Important Facts Surrounding 10dlc: What You Should Know
Modern consumers are wise to traditional marketing channels. They are highly adept at tuning out your email, social media, and paid ad campaigns, especially when they come off as spam. Buyers’ inboxes often overflow with these unopened emails—we all have that friend with 3,600 unread messages in their Gmail. Thankfully, marketers can pivot their strategies to meet consumers where they are—on their phones—with 10DLC SMS marketing campaigns.
A key attribute of any successful business is that it actively leverages SMS marketing to engage potential and existing customers. The best part is that SMS marketing is often cheaper than traditional methods. If you’re looking for high deliverability, more engagement, and increased revenue, then SMS marketing is the best solution.
Research shows that SMS marketing is far more effective than email. For example, text messages have a 98% open rate, and SMS marketing has a 45% response rate. By comparison, the average email open rate is 21%, while the click-through rate (CTR) and pay-per-click (PPC) rate sit at a dismal 2%. What’s more, you’re in luck if you’re targeting a younger audience with your SMS marketing campaigns. Eighty percent of millennials open a new text message within 90 seconds.
There are some regulations your business must abide by before launching your campaign. Let’s dive into everything you need to know about 10DLC and SMS marketing, including 10DLC regulations, registration requirements, and how SMS strategies will benefit your business.
What is 10DLC (10-Digit Long Code)?
A 10-digit long code, or 10DLC, is your standard U.S. phone number. For example, 555-867-5309 is the correct format of a 10DLC. If you already use a 10DLC to engage with your customers, then you’ve got the SMS marketing ball rolling.
Mobile network providers have designated 10DLCs for use in application-to-person (A2P) communication. For your business to be approved, you must register your local long-code number with a confirmed 10DLC brand and a 10DLC-approved campaign. All A2P texting on U.S. networks must use numbers certified by the 10 Digital Literacy Council.
When your customers receive a message from your 10DLC, they’ll see the sender as a 10-digit phone number. This differs from toll-free numbers since 10DLC supports transactional and promotional messaging and works with any U.S. area code.
Understand Mobile Carrier Limitations
You must keep your target audience’s mobile carriers in mind to understand the capabilities of your 10DLC campaigns. For instance, AT&T caps the number of message parts (segments) you can send each minute for each campaign. Meanwhile, T-Mobile sets a daily limit on messages but doesn’t cap message parts per minute like AT&T. Verizon uses a filtering system for 10DLC designed to identify and remove spam, unsolicited messages, and abusive content, though they haven’t published any throughput limits.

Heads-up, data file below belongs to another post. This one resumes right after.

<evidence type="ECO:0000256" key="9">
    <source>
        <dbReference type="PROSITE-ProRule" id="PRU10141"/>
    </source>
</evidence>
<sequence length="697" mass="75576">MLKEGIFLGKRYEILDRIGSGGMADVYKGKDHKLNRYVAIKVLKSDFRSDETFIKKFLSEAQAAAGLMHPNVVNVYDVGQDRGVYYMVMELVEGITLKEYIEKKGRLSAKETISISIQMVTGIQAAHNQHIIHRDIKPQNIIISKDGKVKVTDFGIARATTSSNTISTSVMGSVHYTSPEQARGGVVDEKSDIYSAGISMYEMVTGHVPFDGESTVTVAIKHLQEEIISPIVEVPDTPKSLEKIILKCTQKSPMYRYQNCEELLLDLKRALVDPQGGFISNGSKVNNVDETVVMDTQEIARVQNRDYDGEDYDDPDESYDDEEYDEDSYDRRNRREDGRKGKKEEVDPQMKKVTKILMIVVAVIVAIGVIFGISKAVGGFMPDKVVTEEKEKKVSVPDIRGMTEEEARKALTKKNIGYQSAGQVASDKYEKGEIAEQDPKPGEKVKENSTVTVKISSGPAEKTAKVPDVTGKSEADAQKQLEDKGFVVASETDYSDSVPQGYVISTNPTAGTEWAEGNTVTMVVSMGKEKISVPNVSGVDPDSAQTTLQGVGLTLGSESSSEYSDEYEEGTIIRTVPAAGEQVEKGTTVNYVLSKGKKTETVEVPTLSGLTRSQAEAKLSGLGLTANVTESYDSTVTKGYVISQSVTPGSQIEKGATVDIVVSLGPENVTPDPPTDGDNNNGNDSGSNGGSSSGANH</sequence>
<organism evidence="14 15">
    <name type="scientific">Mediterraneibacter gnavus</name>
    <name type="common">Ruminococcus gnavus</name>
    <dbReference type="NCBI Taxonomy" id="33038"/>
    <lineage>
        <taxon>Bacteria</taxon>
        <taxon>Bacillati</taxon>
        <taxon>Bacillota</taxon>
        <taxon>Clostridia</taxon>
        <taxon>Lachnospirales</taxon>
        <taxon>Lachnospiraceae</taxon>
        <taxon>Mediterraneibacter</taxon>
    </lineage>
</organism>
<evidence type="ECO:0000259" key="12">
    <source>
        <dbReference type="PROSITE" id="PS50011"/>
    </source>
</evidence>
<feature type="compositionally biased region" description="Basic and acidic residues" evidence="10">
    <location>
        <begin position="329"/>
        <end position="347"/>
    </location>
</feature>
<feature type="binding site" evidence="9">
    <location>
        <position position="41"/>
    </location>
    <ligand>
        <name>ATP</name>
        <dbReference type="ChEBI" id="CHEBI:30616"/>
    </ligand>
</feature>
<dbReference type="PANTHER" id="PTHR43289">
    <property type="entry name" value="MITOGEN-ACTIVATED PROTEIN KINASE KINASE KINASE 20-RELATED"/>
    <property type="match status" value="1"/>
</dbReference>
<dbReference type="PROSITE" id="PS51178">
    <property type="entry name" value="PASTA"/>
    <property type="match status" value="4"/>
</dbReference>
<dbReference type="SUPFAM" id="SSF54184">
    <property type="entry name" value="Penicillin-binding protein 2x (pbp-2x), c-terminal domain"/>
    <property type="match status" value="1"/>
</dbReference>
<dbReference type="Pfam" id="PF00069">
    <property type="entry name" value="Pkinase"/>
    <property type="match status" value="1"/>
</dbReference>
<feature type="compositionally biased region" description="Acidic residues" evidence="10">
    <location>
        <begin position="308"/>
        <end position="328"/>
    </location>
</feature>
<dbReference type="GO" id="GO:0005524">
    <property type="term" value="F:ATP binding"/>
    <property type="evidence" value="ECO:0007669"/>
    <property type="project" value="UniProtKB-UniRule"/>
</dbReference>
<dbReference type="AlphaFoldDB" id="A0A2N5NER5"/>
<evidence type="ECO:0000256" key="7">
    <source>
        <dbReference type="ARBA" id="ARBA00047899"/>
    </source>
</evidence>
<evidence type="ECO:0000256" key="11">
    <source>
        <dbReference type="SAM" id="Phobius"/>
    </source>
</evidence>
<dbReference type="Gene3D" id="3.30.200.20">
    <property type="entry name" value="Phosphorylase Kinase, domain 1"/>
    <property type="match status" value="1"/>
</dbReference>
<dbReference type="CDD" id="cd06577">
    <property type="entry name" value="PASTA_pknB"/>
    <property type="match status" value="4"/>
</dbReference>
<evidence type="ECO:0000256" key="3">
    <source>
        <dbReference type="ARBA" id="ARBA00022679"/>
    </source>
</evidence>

If you’re an unvetted company launching a new 10DLC campaign, you can only send 240 message parts per minute to AT&T customers and 2,000 daily messages to T-Mobile users. You’ll share those limits between all your 10DLC campaigns, meaning if you’re running two campaigns (under one registered company), you can only send 2,000 messages to T-Mobile customers between both.
Those limits hinder your campaign’s scope. To exceed them, you’ll need to request third-party vetting of your company registration. First, a third-party verification provider will comb through your company. Then, they’ll provide a vetting score from 0-100, thus determining the capabilities of your 10DLC campaign.
Ideally, the third-party vetter assigns you a high trust score, allowing you to send more messages. For example, a vetting score between 1 and 25 caps you at the 2,000 message limit (for T-Mobile). However, a vetting score between 76 and 100 allows you to send 200,000 messages daily. Most new campaigns will start at a class rating of “E” and then make their way up (as shown in the below image).
Source: Campaign Registry
What is A2P Messaging?
A2P messaging is an SMS messaging strategy involving texts sent from a software application operated by your company straight to a customer’s mobile device.
Also known as enterprise or business SMS, mobile users can opt in and out of A2P messages, allowing them to interact with a business through their phone. Remember, communication in A2P messaging is typically one-way, meaning recipients aren't always expected to respond.